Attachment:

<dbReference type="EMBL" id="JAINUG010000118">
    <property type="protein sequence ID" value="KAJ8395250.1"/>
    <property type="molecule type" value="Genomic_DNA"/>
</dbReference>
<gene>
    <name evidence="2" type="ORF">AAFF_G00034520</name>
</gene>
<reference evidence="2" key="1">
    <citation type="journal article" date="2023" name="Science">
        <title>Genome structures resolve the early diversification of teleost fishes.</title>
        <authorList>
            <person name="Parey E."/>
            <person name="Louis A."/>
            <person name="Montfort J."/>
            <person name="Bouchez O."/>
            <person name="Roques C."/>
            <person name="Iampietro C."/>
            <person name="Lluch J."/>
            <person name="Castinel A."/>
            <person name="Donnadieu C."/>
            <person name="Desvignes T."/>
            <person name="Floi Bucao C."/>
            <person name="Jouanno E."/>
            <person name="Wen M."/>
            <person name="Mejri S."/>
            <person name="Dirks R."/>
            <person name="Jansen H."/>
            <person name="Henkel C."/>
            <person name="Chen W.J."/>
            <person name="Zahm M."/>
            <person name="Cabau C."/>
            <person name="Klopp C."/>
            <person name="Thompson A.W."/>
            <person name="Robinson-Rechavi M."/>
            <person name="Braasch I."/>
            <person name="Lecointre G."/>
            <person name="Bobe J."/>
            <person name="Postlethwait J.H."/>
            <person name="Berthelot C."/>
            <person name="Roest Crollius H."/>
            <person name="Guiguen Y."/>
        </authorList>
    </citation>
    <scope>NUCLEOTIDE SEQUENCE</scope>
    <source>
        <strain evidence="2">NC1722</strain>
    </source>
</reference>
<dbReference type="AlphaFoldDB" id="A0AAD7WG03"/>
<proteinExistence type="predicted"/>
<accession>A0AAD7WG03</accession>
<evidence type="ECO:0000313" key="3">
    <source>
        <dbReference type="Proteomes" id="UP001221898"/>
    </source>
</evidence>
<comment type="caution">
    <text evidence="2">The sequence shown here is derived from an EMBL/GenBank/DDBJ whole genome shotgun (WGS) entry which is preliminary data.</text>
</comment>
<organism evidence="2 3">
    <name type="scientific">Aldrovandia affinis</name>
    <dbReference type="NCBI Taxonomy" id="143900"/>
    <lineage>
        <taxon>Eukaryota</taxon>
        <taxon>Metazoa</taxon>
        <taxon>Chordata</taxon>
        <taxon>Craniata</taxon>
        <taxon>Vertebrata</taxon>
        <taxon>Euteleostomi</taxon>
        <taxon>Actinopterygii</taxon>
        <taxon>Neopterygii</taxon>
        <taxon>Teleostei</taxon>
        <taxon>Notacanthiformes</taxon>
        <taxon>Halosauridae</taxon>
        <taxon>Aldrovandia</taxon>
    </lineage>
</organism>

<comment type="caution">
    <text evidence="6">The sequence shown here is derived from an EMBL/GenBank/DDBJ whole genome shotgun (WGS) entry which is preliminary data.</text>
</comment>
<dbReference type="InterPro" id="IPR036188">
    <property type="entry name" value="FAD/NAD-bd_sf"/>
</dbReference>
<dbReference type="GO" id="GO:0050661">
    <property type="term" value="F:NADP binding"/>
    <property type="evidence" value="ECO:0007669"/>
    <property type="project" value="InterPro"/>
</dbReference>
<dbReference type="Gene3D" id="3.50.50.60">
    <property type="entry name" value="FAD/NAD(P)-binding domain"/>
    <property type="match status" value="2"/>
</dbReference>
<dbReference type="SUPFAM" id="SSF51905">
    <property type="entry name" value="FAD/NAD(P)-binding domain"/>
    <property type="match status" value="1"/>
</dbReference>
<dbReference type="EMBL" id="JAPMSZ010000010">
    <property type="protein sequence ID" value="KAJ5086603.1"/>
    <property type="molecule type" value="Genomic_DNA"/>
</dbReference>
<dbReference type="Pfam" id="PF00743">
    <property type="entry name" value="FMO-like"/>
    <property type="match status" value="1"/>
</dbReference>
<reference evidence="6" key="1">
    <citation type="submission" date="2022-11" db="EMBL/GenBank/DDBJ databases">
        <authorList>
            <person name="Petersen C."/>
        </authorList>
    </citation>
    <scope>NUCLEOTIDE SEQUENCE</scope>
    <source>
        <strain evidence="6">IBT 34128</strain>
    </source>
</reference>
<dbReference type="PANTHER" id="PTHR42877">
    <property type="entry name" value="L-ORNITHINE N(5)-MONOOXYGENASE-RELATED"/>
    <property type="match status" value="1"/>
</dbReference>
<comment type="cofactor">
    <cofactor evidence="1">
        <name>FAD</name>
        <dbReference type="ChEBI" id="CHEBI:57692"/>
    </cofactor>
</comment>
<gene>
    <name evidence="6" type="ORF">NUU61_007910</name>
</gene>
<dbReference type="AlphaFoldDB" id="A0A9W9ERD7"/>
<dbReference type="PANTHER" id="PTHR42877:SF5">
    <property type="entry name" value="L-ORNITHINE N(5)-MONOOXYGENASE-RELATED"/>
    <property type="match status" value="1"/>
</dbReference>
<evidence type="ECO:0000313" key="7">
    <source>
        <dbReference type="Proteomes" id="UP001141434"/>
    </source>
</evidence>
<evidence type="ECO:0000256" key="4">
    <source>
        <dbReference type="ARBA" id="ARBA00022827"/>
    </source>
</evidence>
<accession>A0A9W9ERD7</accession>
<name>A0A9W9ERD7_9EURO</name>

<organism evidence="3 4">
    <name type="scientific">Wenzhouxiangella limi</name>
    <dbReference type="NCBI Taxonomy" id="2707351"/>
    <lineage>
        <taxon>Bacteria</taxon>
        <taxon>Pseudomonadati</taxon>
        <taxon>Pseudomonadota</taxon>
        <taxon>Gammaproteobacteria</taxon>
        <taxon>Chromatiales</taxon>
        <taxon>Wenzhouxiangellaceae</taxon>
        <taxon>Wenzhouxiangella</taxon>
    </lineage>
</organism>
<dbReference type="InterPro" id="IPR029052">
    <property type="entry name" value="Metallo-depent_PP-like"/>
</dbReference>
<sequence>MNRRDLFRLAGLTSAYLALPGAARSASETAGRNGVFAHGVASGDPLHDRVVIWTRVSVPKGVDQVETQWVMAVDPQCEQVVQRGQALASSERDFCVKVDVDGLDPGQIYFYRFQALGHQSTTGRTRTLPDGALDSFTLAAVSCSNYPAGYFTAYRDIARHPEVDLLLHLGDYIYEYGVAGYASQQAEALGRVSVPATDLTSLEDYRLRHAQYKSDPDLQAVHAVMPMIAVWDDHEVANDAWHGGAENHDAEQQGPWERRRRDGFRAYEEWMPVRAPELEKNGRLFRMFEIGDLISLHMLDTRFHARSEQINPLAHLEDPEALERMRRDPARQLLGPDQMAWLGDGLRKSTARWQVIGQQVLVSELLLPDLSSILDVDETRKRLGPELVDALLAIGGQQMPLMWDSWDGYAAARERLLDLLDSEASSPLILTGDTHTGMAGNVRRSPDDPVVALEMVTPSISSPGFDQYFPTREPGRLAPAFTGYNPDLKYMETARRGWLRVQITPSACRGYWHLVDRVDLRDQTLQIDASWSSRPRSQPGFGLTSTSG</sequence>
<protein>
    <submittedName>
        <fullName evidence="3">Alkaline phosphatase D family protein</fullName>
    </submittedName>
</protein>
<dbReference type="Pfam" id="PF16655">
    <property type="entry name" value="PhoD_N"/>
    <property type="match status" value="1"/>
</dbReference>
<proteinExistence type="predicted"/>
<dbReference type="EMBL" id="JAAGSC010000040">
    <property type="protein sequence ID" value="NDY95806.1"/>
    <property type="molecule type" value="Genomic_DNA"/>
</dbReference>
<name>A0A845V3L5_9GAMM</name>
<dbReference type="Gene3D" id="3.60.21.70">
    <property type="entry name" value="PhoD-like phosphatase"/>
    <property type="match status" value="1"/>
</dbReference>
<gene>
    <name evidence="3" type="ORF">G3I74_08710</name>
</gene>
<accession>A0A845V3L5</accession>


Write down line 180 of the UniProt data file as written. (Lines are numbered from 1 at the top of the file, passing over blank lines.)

    <property type="match status" value="1"/>